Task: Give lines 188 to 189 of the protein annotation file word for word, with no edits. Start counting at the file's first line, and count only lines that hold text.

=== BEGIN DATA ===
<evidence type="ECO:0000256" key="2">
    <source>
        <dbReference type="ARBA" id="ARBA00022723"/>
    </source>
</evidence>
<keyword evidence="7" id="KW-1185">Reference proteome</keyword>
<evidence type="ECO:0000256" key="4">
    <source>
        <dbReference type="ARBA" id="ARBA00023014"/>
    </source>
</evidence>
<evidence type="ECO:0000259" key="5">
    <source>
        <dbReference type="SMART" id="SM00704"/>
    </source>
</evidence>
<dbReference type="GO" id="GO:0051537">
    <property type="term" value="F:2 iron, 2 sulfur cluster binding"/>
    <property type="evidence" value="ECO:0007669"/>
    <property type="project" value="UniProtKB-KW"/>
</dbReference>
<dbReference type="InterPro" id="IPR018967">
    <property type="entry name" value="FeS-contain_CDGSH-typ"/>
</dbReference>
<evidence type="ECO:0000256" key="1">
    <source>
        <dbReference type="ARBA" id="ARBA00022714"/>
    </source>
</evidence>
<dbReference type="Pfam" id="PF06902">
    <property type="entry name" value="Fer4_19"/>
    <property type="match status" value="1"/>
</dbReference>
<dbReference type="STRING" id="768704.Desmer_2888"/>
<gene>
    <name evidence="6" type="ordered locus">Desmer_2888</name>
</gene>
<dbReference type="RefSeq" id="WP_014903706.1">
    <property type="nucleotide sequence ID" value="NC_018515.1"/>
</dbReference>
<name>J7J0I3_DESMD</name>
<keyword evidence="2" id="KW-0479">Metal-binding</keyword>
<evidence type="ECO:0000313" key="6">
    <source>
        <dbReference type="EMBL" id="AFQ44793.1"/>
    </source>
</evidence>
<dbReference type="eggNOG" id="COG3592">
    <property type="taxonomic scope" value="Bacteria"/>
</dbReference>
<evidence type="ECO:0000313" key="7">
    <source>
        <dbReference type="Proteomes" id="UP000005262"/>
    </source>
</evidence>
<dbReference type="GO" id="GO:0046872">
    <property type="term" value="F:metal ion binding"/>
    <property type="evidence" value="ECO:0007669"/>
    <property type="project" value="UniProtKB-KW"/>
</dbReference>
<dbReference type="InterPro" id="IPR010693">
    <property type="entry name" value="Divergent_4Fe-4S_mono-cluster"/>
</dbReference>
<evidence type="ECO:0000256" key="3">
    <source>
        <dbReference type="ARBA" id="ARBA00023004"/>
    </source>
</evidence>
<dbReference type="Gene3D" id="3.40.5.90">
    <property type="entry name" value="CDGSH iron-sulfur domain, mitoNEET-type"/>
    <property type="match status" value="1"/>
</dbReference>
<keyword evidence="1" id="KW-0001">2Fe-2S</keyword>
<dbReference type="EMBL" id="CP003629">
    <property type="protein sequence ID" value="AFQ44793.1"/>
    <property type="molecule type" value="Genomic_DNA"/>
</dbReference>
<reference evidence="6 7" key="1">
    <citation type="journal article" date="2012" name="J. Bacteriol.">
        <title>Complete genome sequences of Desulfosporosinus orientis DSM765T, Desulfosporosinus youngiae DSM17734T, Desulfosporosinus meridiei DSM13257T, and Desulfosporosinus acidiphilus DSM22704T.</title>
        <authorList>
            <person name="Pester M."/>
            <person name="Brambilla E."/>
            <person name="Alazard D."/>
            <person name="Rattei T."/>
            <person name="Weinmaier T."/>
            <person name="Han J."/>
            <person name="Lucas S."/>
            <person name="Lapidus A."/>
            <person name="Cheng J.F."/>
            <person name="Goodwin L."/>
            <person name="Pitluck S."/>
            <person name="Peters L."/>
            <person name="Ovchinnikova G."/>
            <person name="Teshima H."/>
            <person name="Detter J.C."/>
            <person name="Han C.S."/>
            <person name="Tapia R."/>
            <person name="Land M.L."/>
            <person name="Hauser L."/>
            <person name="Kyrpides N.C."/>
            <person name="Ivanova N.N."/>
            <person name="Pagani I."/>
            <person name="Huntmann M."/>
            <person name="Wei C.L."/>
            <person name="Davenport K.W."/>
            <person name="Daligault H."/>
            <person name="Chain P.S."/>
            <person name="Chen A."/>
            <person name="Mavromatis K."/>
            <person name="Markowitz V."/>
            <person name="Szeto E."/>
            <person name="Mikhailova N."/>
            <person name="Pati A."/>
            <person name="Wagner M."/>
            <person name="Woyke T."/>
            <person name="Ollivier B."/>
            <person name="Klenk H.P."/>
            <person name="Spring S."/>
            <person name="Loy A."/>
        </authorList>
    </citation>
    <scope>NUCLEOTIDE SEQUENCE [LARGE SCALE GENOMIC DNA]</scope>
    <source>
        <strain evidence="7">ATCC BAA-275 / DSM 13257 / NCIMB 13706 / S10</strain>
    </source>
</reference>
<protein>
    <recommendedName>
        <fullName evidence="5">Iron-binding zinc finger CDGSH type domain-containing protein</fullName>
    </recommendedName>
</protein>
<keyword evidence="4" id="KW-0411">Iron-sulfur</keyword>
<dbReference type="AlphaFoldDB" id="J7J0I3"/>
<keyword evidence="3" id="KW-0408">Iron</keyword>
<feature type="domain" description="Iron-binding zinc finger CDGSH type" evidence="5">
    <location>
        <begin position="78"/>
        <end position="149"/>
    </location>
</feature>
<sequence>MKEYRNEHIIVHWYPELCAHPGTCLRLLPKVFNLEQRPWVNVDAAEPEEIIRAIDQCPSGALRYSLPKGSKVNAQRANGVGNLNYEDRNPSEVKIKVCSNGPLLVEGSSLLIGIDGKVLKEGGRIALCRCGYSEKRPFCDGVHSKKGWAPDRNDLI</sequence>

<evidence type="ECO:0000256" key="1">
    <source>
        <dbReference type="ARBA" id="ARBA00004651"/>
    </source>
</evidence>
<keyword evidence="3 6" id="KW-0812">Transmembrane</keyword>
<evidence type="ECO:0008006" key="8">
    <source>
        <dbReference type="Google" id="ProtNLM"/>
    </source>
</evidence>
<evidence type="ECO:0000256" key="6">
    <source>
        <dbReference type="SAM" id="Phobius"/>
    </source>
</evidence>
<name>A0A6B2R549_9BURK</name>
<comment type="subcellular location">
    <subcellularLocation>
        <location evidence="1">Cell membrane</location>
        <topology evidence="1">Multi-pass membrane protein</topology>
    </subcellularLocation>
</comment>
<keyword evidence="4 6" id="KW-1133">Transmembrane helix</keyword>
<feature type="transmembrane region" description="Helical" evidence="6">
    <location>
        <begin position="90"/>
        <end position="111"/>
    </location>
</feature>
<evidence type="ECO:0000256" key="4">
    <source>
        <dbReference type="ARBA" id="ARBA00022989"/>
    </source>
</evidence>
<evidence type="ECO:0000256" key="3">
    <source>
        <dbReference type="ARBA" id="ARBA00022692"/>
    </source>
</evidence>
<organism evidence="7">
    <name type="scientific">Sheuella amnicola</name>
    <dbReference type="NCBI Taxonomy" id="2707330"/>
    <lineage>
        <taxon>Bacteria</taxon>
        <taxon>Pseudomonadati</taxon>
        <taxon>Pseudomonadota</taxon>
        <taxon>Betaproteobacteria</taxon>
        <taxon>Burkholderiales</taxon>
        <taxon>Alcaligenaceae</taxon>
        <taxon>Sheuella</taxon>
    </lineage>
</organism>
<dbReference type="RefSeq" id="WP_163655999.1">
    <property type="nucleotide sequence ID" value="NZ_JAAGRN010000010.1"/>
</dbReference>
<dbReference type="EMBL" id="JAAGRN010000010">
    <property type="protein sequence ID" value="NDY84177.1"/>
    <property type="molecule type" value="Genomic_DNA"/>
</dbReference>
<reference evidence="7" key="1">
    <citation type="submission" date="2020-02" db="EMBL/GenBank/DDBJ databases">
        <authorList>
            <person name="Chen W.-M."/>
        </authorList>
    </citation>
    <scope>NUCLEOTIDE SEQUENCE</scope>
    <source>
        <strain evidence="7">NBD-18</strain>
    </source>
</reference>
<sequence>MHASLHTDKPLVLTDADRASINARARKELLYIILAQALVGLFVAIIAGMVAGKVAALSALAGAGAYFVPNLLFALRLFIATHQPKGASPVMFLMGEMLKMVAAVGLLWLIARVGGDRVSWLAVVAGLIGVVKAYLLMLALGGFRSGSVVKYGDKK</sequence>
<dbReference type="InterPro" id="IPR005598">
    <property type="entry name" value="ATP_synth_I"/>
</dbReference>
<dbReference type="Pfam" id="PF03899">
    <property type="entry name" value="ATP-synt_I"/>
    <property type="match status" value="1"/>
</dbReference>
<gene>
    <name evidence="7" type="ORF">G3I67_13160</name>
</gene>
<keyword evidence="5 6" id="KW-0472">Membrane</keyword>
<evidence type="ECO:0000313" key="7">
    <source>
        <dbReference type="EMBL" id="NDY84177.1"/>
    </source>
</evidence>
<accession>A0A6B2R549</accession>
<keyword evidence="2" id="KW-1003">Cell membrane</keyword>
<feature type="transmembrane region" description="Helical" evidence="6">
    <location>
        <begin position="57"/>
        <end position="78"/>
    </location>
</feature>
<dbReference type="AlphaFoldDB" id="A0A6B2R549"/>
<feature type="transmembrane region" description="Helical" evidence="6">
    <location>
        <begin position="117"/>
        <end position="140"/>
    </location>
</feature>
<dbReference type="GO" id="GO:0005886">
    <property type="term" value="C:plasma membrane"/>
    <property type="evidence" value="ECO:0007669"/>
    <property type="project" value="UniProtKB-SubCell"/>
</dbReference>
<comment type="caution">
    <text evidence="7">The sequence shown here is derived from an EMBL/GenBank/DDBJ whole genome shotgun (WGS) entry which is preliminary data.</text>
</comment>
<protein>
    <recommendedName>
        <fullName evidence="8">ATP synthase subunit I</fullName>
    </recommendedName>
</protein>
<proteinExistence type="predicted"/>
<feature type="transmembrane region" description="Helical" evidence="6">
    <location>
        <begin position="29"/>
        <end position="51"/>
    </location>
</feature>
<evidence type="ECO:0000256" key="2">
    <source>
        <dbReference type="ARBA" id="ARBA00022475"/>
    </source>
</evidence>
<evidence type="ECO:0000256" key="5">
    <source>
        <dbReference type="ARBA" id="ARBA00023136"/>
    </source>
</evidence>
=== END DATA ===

        <taxon>Pseudomonadati</taxon>
        <taxon>Pseudomonadota</taxon>